‘2011: INEC Composition May Short-change Nigerians’

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It’s against the constitutional provision because the constitution stipulates that INEC must have, I think, 13 commissioners so if it has not reached that mark… What is even important is that the judgement of the Court says that, that is unconstitutional.

The ‘debate’ for the sanitising of the Nigeria’s Electoral House – the Independent National Electoral Commission- continues across the nation unabated. The intensity of the debate spear-headed by coalition of pro-democracy and civil-society groups as well and Labour  is so much that it has now assumed international dimension and caught the attention of the International Community, with the United State government leading the way and endorsing the call for the replacement of INEC chairman, Prof. Maurice Iwu.

Beyond the call for the replacement of Iwu which pro-Iwu campaigners are fighting frantically to counter, with high-level lobbying going-on for the retention of the Chief after this June, 2010 expiry date of his tenure, another aspect of the commission which many believe, if over hauled, will help in no small way in sanitising it and place it on a sound footing for the 2011 election is the commission’s management, as presently constituted.

The law provides for about 13 commissioners  from the six geo-political zones but over time, the number of commissioners has depleted to about four and incredibly, it was with these four that the commission conducted the recent Anambra State gubernatoral election. An attempt by the Federal High Court, Lagos to stop the election on account of this failed, as INEC jettisoned the judgement of the court, stopping the election and went ahead to conduct it.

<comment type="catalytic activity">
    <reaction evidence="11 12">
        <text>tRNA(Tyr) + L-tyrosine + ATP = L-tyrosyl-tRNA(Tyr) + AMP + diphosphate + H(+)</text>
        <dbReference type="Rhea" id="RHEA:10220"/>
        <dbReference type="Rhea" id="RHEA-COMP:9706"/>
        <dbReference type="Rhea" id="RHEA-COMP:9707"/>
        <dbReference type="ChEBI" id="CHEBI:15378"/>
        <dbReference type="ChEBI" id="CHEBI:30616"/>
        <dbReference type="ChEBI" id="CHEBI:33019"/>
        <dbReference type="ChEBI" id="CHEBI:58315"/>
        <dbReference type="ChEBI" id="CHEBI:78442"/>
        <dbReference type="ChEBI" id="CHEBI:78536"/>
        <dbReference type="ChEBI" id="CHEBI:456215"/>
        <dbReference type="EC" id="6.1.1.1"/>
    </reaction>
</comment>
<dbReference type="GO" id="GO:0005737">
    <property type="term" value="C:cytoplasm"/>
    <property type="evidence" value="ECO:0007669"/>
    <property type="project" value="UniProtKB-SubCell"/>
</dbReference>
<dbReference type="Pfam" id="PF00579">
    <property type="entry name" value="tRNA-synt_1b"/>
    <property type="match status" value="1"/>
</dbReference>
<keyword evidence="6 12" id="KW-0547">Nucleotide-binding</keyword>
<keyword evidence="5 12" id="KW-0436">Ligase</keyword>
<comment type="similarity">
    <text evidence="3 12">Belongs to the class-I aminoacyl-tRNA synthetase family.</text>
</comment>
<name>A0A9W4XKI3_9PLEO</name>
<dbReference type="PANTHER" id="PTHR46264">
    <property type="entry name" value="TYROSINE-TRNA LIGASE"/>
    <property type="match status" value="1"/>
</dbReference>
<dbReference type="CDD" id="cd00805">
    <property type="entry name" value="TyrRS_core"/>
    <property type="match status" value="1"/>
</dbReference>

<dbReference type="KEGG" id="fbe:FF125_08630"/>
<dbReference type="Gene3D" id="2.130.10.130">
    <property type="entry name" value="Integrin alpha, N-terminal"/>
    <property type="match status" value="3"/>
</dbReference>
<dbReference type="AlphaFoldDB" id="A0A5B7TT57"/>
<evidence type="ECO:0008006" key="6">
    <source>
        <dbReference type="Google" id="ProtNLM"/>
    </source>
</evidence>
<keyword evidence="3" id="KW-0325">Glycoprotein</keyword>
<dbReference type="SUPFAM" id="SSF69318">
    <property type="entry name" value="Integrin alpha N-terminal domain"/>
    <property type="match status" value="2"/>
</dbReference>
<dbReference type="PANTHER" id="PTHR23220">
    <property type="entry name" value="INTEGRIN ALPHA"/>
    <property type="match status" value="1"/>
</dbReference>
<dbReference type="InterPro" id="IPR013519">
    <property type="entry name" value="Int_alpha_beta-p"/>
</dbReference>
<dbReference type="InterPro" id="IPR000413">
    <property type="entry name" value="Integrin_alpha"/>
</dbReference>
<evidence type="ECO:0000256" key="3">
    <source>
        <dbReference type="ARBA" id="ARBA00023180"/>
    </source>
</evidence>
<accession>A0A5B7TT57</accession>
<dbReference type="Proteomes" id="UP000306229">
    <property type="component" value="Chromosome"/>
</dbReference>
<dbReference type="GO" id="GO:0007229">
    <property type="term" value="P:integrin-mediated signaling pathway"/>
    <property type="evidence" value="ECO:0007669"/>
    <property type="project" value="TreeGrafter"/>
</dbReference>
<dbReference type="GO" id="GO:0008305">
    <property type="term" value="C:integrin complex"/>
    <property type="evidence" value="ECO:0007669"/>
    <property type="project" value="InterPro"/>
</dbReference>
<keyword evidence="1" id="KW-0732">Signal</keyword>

While both Houses of the National Assembly were passive on this, not wanting to take a clear-cut position on the issue, a member of the House of Representatives and Barrister-at-Law, Hon. Emmanuel Orker Jev emerged as the  ‘Lonely Voice’ in what Martyns – Luther King Jnr. would term as ‘the abyss of despair’ following a motion he sponsored on the floor of the House on the issue. Although majority of the House members did not support the motion, thus preventing the motion from seeing the light of day, Hon. Orker Jev has carved a  niche for himself as a man on the side of the law, and of the people!

Curiously The Tide On Sunday accosted him on the failed motion which many outside the National Assembly believed, was in tandem with the Rule of law and in national interest, especially since politicians  and INEC officials have started jostling for 2011. What would be his next line of action and how did he view the killing of the motion? Hon (Barr.) was embittered with the position of his colleagues on the motion and did not hide this when he spoke with The Tide On Sunday.  In Abuja last week, as he said point-blank that the action of INEC in disobeying court order tantamounts to walking on a landmine’, which would do the House and nation no good.

His words: “the motion has to do with the re-constitution of INEC  because you know that it (INEC) is a problem now, INEC is not properly constituted to the extent that a Federal High Court in Lagos, on the eve of the election in Anambra State, brought an injunction  that sought to prevent the election from holding.

“That touched me, so I sponsored the motion; unfortunately, my colleagues thought otherwise and did not go along with that. I think someday they’ll regret that decision because as a lawyer, I felt it was dangerous – a court will bring an injunction and an Establishment would know it and yet go ahead and do (the contrary). That is working on a landmine.